And all of this is about seeing as many people as you can possibly see for as little amount, as you’ve seen. So, it’s become piecework. Like sitting in a factory. And like I’ve said, our jobs as we come in – your mom is dying, we’re helping you. But this is all I can help because I still have 15/16 patients to see.

Now, don’t get me wrong – I think our collective agreement will stand up to being one of the best in the province, if not the best, because we foresaw all of these things happening years ago. So when we negotiated, we did put in places and we do have benefits. But that being said, you’re not getting any thanks for what you do.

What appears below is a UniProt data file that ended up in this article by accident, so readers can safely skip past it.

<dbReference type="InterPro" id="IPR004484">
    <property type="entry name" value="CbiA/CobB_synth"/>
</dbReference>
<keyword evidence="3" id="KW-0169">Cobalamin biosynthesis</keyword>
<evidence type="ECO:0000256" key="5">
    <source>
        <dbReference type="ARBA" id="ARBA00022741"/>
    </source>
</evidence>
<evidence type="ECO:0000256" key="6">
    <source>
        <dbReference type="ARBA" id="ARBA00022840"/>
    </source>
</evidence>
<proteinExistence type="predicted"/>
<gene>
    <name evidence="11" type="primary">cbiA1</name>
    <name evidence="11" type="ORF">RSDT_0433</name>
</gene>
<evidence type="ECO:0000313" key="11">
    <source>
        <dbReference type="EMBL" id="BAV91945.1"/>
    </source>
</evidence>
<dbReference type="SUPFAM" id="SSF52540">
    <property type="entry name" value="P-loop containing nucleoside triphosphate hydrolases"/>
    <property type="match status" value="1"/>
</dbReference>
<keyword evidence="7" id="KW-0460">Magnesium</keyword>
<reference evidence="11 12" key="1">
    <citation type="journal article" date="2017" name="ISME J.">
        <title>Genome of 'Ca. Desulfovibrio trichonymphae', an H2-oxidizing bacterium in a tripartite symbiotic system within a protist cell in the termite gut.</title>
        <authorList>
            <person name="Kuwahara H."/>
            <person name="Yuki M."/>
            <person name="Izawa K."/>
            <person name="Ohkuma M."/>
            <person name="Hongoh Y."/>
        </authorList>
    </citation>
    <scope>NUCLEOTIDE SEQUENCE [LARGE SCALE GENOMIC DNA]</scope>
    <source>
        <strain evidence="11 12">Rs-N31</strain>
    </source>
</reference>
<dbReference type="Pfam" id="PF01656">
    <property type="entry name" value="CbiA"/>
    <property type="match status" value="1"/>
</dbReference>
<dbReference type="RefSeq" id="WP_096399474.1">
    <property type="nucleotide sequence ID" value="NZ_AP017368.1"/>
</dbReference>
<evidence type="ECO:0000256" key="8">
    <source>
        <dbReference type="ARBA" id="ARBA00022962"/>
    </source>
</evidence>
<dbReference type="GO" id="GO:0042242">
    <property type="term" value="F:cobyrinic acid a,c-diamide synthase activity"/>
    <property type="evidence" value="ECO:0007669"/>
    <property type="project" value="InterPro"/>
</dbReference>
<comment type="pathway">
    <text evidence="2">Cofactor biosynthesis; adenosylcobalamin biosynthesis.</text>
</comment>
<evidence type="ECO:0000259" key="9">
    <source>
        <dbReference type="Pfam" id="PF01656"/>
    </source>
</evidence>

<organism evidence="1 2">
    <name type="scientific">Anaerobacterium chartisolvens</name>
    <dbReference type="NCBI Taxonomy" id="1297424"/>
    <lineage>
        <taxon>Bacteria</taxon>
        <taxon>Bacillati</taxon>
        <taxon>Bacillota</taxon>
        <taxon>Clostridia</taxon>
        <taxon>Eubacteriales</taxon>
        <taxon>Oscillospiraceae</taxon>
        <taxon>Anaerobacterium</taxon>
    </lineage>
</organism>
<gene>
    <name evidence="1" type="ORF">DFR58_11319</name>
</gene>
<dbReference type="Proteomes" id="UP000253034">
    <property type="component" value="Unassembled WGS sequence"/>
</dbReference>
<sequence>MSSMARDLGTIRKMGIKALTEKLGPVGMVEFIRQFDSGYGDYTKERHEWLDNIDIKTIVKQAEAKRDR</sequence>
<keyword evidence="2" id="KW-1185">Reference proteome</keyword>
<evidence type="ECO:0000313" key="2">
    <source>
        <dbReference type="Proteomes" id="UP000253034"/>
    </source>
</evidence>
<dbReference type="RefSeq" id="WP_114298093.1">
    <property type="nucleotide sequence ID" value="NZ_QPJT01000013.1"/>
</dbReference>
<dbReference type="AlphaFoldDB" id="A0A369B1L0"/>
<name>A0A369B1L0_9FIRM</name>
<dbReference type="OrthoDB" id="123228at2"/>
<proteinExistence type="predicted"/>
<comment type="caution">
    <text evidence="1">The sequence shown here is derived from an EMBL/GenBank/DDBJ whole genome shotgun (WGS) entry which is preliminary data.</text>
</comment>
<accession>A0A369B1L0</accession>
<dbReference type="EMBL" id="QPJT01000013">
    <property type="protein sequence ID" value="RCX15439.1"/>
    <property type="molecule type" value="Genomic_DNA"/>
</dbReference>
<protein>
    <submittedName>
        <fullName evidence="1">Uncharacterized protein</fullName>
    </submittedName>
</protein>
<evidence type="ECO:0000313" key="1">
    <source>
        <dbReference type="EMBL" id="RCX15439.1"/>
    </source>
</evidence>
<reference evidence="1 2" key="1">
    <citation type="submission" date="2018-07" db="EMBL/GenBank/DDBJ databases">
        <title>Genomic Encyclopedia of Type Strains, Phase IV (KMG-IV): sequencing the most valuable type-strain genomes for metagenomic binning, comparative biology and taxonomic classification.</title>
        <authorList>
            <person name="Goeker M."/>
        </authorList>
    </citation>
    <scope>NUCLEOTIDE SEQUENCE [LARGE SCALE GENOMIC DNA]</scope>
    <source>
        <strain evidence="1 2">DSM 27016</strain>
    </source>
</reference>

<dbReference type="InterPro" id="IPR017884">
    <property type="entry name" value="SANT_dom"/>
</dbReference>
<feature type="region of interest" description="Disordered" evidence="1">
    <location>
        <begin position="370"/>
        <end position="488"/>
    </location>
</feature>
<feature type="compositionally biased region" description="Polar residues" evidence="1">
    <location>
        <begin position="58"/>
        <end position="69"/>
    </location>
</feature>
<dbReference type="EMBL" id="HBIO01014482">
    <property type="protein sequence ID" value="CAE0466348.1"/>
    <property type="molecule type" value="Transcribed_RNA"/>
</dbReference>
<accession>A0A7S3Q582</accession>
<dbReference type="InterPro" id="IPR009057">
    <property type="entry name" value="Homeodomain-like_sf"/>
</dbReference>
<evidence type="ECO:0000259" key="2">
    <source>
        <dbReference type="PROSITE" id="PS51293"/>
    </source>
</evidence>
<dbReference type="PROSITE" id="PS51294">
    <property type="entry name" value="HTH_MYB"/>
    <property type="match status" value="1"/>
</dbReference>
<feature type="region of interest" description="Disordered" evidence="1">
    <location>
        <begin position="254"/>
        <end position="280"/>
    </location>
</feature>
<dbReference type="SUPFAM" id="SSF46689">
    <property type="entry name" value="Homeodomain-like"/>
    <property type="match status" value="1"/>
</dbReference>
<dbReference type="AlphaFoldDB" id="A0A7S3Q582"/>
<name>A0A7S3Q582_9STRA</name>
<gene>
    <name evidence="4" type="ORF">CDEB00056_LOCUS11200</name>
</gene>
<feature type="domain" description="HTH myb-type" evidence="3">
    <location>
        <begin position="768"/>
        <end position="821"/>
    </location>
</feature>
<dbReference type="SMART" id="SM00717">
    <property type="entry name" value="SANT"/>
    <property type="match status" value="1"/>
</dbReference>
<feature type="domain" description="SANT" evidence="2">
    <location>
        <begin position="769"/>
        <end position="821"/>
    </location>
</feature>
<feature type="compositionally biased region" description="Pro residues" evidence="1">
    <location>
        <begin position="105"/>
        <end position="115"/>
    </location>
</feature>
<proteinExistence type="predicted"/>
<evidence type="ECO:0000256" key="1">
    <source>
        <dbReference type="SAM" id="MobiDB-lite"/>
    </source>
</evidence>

The COVID is a prime example. You’re out there and you have to work. I understand that. We all have to work. Joan, you have to work. Because people need care. But the struggle for PPE shouldn’t be happening, but it is. Or the struggle to get people involved.

(20:12) And community itself has become – I know I’m going to upset some people – a dumping ground for most people in the community.
You’ve got me on a soap box now. I think that the Ontario Health teams should be led and driven by community. Community’s tentacles reach out to every aspect of it – positive or negative. We see people who can’t get into long-term care so we mandate and we try to manage them as much as we can, as best as we can while they’re waiting.

We keep people out of the hospital when the hospital’s at capacity because they can’t see them. When they hospital’s at capacity and you do get in, we see them during their discharge or they’re discharged to us.